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Brooch of Edward the Confessor penny

Pictured here is an Anglo-Saxon penny that has been converted into a brooch. The finder, Steve Simmons, said his heart skipped a beat when he first looked at it, for he thought the coin was made of gold. However, his heart sank when he realised it was gilded silver. He wondered how much the coin would be devalued by its conversion into a brooch.

The coin is an expanding cross type penny of Edward the Confessor. It’s in decent condition but would be worth much less as a brooch than it would have done as a straightforward coin.

On the reverse of this penny the legend reads +GODESBRAND ON SCRE, so Godesbrand is the moneyer and the mint signature has been attributed to Shrewsbury. This mint and moneyer combination would count as being very rare but what makes it rarer still is the reverse variety. Instead of just having within the inner circle an expanding cross, this penny has a cross pattee in each angle.

A specimen of exactly the same coin was sold at auction during 2018. It was described as the second known example of the type, mint and moneyer combination with a cross pattee in each angle of the reverse. Therefore, the Edward the Confessor penny that has been converted into a brooch is an excessively rare variety of the expanding cross type.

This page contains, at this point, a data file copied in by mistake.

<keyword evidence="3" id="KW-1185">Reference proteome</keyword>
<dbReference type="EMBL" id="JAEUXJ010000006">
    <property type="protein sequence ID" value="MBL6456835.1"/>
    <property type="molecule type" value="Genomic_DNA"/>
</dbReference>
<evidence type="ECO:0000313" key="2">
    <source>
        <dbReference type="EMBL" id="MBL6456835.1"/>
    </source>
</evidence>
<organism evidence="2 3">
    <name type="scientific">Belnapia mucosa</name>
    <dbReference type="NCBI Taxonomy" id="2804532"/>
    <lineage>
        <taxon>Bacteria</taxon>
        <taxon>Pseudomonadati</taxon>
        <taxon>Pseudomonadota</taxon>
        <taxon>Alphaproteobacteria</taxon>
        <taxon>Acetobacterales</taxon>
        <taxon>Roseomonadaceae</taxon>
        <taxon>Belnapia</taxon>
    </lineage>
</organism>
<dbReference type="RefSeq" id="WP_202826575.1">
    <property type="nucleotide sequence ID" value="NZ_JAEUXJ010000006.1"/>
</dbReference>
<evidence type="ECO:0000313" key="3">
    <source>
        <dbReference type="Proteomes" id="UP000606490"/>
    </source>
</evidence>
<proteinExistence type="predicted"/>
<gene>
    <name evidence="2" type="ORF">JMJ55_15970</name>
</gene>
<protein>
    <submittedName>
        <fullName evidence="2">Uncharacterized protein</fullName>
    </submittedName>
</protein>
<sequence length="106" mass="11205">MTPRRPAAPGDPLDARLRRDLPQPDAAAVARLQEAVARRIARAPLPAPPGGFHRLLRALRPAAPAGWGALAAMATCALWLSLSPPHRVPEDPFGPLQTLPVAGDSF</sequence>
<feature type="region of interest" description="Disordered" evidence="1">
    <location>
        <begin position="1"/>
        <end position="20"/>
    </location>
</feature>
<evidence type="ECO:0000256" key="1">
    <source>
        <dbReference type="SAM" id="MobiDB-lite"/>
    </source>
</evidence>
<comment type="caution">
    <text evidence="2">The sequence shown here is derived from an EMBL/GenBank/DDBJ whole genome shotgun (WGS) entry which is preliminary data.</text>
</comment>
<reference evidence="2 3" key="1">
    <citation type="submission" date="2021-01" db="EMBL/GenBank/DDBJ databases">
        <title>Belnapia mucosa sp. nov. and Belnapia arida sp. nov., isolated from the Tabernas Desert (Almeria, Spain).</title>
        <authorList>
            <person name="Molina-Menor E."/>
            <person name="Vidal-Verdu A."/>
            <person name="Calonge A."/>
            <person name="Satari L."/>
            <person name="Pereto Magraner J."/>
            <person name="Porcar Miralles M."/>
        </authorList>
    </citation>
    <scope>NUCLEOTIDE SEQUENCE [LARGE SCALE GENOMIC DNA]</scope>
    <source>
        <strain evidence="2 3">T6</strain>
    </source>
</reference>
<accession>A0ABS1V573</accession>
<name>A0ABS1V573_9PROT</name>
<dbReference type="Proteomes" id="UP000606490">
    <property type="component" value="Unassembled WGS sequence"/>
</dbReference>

The brooch has the fastening pin still attached to it. The element that would have secured the end of the pin is missing; all that remains are two silver rivets where is would have been. I’ve seen several Anglo-Saxon pennies that have been converted into brooches but this one is more complete than all the others.


Steve has reported his find under the Treasure Act and it remains to be seen whether or not a museum will want to add it to its collections. It’s a very nice find but, as I said, as a brooch it would be worth much less in cash terms than a penny that had not been turned into a brooch.

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